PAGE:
When done right, you can save thousands of dollars in interest costs over the life of the loan, money you can use instead for your retirement, to pay for college or toward making a major purchase.
Benefit No. 1 — Lower Interest Rate
An old rule of thumb insisted that you should not consider refinancing your home unless the new mortgage rate was at least two percent lower than your current rate. The reason for that thinking is that closing costs would never be recouped if the rate difference was one percent or less.
These days, experts are no longer embracing the old rule. Instead, you may be advised to shop for a loan where closing costs are reduced or waived.
Even a one percent interest rate difference can save you plenty. For instance if you have a $250,000 mortgage at 5 percent with 20 years left on your mortgage and you’re able to lower that rate to 4 percent, you will save approximately $32,000 in interest over the life of the loan. Use a mortgage calculator to determine the potential savings.
Benefit No. 2 — Reduce Your Loan Term
For some homeowners, getting out of debt faster is their goal. One way to do that is to switch from a longer term mortgage to a shorter term mortgage. For instance, a 30-year mortgage could be replaced with a 15-year mortgage.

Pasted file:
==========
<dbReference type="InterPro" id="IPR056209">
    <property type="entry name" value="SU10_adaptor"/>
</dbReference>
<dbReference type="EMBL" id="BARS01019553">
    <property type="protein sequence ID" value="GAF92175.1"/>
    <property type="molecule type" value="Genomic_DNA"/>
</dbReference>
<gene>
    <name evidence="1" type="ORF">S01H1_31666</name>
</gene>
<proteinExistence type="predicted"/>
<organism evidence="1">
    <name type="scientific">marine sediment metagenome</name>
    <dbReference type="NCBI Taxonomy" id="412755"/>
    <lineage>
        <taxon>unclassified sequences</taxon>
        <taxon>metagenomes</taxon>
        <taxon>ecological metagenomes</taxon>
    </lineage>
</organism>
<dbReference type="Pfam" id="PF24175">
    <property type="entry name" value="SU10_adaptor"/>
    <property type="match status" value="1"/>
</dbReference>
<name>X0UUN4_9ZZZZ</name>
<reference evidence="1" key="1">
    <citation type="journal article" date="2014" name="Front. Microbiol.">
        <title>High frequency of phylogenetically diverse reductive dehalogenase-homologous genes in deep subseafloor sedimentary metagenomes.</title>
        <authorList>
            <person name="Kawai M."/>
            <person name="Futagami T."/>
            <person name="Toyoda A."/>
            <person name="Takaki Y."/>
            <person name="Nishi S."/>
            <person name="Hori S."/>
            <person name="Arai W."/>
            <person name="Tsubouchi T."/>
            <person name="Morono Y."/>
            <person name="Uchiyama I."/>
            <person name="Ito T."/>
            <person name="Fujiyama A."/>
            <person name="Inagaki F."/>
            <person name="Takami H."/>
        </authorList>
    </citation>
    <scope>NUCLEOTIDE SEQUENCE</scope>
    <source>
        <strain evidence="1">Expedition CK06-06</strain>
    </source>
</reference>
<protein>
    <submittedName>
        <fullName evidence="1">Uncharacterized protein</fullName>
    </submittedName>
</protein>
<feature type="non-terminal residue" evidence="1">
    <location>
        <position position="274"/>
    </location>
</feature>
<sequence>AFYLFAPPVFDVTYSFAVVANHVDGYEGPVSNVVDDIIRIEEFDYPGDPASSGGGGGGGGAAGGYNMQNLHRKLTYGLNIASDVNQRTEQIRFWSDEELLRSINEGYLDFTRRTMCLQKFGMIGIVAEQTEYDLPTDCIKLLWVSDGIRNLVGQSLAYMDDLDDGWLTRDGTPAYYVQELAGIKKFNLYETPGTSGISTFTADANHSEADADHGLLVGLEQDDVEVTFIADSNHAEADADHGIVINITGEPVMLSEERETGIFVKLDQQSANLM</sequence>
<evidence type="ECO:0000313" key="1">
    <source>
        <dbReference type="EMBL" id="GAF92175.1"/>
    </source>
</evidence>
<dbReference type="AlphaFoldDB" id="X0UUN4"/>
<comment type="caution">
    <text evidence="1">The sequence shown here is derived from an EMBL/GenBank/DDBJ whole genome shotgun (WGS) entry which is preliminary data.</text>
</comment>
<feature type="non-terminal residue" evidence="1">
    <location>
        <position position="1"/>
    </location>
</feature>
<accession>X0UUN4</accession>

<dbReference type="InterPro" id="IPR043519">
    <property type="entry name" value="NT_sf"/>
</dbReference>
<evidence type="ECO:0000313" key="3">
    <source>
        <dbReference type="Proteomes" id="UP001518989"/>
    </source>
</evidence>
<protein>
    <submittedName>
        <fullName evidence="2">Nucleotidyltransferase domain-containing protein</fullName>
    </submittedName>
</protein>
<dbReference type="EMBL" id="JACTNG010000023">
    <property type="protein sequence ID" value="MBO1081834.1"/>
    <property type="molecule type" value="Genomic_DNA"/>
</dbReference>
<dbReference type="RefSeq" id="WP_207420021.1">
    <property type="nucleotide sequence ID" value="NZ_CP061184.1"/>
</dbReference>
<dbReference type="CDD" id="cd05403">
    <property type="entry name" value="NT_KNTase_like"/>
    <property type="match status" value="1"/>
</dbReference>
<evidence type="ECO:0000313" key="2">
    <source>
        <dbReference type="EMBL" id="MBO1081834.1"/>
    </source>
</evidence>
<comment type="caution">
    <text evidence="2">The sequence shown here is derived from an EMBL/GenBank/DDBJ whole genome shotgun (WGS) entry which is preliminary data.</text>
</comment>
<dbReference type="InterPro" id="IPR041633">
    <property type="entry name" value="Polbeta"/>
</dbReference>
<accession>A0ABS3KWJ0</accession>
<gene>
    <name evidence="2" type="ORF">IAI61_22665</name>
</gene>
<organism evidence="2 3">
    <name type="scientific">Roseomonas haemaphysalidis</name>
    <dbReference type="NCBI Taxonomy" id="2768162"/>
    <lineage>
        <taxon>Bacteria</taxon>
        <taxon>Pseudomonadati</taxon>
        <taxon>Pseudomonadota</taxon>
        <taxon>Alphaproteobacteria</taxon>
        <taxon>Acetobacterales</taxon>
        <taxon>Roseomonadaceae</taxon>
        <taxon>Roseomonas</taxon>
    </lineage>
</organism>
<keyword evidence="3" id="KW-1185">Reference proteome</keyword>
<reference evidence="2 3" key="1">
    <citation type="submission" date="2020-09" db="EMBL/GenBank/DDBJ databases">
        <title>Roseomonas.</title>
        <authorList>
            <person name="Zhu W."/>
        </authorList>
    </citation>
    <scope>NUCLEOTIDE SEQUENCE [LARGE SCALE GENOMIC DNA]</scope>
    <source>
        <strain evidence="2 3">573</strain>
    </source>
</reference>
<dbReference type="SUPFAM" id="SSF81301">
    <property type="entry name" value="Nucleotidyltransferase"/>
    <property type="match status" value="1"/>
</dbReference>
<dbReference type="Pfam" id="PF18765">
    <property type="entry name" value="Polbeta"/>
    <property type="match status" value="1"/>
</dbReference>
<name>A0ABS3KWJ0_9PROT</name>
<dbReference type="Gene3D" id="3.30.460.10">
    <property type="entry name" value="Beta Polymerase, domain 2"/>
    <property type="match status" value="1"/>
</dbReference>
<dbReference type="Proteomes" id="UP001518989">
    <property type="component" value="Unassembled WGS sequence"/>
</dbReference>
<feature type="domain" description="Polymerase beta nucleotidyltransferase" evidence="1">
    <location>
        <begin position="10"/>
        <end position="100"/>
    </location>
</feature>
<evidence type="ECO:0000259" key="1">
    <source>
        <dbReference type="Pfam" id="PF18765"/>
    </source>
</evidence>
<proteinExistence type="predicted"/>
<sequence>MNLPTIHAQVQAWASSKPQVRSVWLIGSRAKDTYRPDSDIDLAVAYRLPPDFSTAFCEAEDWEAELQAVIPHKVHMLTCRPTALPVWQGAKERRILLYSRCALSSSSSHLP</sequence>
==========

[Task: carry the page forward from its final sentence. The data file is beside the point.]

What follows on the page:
The shorter term mortgage may be within your reach if two factors apply to you:
1. You’ve been making payments for several years and have made a significant dent in your first mortgage. For instance, you may have lived in your house for eight years, leaving 22 years left on your original mortgage.
2. Your income has increased significantly and you’re able to handle the higher monthly payments that a shorter-term mortgage requires. That salary increase may be a result of a promotion or a new job.
Keep in mind that even though your monthly payments will be higher, the interest rate for a short-term mortgage is usually lower. Ultimately, you can save tens of thousands of dollars in interest payments by choosing the shorter loan.
Consider refinancing if you plan to stay in your home for the long term. If not, you may never recoup your closing costs, which add a three to five percent fee on top of your loan. You may be able to get these costs reduced or waived, but likely you will need to come up with some money as you refinance.
Mortgage rates are expected to trend higher in the coming years, therefore shopping for a home loan now with a fixed interest rate can help you lock in savings for the long haul.
See Also — How to Refinance Your Home